I just discovered Seminyak, Bali! The Australians have been holidaying in Bali for years, but with direct flights a recently new development out of New Zealand, and some killer deals on offer to entice us there, my cousin Kate and I set off for a week.
The plan was shopping, daily massages, eating, drinking and exploring. We ticked them all off – and learned a few things that we’d do differently next time, hence this post – to help you make your Bali decisions easier.
I have whizzed through Bali a couple of times before, once when invited to stay at Club Med down at Nusa Dua – the little “shoe” that lies on the southern coast of Bali which is laced (see what I did there?) in fancy resorts. And the second time when on a large media trip (40 of us!) to Indonesia and we had just one night there but did a very cool day trip to Ubud in a safari jeep (which you can read about here >>)
This time though Bali was just a holiday. Just me and Kate and we were free to decide what the day would include – which always started with a latte and ended with a cocktail. We walked until our feet fell off and shopped until our luggage bulged and ate and drank until we could stretch our stretchy pants no more.
We also found a great guide for a day trip to Ubud.
Why choose Seminyak?
I had asked loads of people where we should stay and was considering Legian, Seminyak or Canggu. I had ruled out staying in Ubud as we wanted to be near the beach rather than the jungle, but we did take a day trip there with a private driver – a separate post on that to follow.
Seminyak was our decision, made for its reputation for good food, good shopping, great spas, a lovely beach and some great beachfront hotels for happy hour sunsets. We did spend a couple of hours shopping in Legian (it’s only a few kms away) and Canggu (pronounced Chang Gu) is meant to be great for those wanting less crowded shopping areas and more beach.
Read this post if you want to go off the beaten path in Bali.
Things to do in Seminyak
This post covers which part of Seminyak to stay for easy walking distance to eating, drinking, shopping and the beach.
Where to stay in Seminyak
Accommodation options are varied and seemingly endless. You have beach front resorts, smaller hotels, private villas and Air BnB.
We chose a private villa with a pool which I was most excited about. This, to me, was what a holiday in Bali was all about. Unfortunately for us it was not up to scratch and we tried to get out of it, but having booked it through Booking.com and liaising with them and the villa owner we ended up reaching an agreement for a discount and the promise that the place would be thoroughly cleaned.
You can read all about that drama here. Suffice to say the cleaner was summoned back the next day but the pink mould remained in the shower and the whole place was just a bit icky. Fortunately for me Kate is quite OCD when it comes to cleaning so before we poured our wine she’d rewashed everything!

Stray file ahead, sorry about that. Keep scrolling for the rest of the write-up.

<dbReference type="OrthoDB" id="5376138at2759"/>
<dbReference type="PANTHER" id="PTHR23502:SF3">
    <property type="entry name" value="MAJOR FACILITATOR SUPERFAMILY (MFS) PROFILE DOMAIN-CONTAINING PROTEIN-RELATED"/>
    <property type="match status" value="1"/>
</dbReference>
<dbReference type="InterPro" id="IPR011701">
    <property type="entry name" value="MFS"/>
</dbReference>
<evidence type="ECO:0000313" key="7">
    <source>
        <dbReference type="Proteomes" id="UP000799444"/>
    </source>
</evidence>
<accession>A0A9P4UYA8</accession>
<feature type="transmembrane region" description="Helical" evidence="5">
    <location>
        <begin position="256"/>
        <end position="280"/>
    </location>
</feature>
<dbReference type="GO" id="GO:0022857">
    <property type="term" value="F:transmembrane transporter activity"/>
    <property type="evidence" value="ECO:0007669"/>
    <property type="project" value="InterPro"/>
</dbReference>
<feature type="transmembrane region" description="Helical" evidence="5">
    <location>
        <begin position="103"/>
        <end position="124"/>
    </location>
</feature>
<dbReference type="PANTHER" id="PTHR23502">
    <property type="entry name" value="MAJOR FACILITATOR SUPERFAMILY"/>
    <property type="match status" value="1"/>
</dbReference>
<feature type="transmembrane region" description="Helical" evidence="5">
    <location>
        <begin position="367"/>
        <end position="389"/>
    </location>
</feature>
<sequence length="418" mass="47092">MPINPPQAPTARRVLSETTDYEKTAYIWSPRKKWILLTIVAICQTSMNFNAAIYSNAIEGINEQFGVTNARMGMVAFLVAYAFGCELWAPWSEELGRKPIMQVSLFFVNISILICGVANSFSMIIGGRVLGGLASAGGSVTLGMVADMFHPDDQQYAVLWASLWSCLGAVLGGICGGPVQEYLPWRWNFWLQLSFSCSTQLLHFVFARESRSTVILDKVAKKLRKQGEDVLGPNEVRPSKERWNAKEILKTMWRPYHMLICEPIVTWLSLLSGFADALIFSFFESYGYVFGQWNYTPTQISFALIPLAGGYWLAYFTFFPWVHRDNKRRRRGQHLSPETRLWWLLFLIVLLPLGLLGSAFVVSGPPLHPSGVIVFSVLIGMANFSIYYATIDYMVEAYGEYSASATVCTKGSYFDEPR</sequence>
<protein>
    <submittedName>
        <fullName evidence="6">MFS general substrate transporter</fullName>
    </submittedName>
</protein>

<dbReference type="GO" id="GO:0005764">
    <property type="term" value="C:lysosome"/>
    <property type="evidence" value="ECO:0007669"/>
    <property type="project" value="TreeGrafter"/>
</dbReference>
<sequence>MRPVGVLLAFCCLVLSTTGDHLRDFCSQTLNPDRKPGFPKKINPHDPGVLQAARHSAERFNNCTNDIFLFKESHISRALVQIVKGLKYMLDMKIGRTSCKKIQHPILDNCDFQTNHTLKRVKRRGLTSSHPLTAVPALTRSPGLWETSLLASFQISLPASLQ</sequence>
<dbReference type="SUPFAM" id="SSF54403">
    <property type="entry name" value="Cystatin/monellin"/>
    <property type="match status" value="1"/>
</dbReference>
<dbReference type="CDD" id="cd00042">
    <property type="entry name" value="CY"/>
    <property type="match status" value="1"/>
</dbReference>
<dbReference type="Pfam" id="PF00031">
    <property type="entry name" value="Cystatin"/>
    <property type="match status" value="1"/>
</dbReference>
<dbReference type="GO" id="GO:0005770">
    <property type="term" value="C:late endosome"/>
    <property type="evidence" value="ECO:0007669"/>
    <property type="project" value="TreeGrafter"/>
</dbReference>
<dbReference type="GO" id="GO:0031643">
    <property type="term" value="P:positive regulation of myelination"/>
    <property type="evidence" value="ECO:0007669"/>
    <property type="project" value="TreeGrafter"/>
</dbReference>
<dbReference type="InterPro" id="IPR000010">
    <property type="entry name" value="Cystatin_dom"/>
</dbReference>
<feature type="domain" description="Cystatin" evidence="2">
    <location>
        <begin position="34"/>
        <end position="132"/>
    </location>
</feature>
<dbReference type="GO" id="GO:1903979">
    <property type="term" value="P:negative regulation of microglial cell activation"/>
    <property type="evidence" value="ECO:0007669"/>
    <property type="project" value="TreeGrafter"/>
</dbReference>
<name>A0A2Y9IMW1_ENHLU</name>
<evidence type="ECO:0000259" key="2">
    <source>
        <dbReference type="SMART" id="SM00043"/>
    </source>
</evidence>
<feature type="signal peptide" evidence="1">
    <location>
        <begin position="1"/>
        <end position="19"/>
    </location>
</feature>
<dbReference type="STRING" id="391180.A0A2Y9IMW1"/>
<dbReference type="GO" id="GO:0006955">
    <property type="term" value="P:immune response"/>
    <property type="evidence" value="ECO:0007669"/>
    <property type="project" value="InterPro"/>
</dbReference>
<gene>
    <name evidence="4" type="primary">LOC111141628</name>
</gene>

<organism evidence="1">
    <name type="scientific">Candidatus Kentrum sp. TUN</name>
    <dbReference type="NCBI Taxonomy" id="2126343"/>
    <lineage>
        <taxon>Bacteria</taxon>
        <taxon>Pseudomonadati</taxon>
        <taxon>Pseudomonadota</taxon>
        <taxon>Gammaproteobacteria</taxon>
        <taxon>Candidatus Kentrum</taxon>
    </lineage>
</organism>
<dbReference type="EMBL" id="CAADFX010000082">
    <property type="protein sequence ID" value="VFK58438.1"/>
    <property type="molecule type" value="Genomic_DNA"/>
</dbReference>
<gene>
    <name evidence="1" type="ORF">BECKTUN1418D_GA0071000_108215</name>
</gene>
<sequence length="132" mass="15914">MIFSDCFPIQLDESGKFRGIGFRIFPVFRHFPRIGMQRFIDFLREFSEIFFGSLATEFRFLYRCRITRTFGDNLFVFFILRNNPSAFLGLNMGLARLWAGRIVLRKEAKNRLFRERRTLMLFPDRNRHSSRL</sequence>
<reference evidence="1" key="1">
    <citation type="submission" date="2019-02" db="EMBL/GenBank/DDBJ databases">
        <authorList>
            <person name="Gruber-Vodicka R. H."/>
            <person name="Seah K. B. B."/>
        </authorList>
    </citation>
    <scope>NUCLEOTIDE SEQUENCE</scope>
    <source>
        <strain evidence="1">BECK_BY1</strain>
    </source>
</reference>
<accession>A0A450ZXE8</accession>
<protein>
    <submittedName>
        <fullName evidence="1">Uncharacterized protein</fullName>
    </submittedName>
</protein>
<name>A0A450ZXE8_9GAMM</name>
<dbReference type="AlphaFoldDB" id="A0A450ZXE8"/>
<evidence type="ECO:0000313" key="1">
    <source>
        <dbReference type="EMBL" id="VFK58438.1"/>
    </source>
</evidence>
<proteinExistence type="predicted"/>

Next time we would stay somewhere a bit closer to the action (nearer Seminyak Square) rather than walk the 3km each way to and from the shopping centre (where the fabulous Spring Spa is located) and all the boutiques, cafes and markets along the way – and that’s before you get to the beach beyond that.
There is a lot of choice in Seminyak for accommodation so you can imagine how disappointed we were with our crusty villa, but after we “chose our attitudes” we came to like it and it really was great having a private pool for evening skinny dips and our own drinks without paying hotel prices and leaving our mess all over the place.
I’d opt for a villa in Seminyak again, but closer to Seminyak Square (and the beach) and I would ask more people for advice next time on their faves.
Where to eat in Seminyak
The variety of food is amazing in Seminyak! Our first taste was a Western breakfast down the road from our villa at Corner House. The milk is long-life but it the latte still tasted good. I had smashed avo with feta and an egg on Day 1!
Later that day we came upon a Greek restaurant with outdoor tables lining the footpath and someone’s halloumi cheese looked amazing so we got a table and ordered fried halloumi sticks and Bintang beer.
My favourite meal was at Batik, just along the road (in the map above it has the red pin on it). This is a lovely colonial style building with an extensive menu covering many ethnicities. My fave was the laksa. I have been hankering for it since I’ve been home! Batik also does brilliant mojitos (about NZ$12) and another time we just stopped in and sat on their street-front veranda cooling off after a hard few hours shopping with a passionfruit mojo.
We stumbled upon Earth Cafe for breakfast and only found it was Vegan when we asked for milk in our coffee and couldn’t believe they didn’t have dairy. Then we figured it out! But their food was amazing and I would totally recommend it. I had black rice porridge with coconut sugar.
Walk along the beach and you can pop into any of the hotel bars/restaurants for a drink or something to eat. We chose Ku de Ta for a slushy served in a coconut shell to cool off one afternoon and watched the surfers on the crashing waves in front.
Potato Head Beach Club also deserves a mention, but only because it was SO not us! Everyone who goes to Bali has heard of Potato Head, so we thought we really need to get to this place. It’s on the top lists of bars and clubs to visit and is an institution here. What a place!
The entrance is heavily guarded by security and was the only place we went to that was. Guards opened the taxi doors to see who we were and ran a mirror under the cars creeping up the driveway to the beach front club. When we got out, we followed the foot traffic through a wooden tunnel to check in, paid our 150,000 (about $NZ15) entry which also entitled us to get that back on our drink/food then in we went.
The music, the bodies, the busyness, oh my. And it’s not just adults either. Whole groups and families had booked the huge day beds dotted on the astro turf lawn which was their base for the day with waiters bringing food and drinks and kids splashing in the infinity pool. But beside the toddler in her princess dress are bikini bods and the selfie crowd and around the perimeter is seating and bar tables – for the back row like us without a booking just watching all the action.
Potato Head is the place to come to be seen. We had one drink, took a few photos of the sunset and the scene then headed down the beach where it is unseen.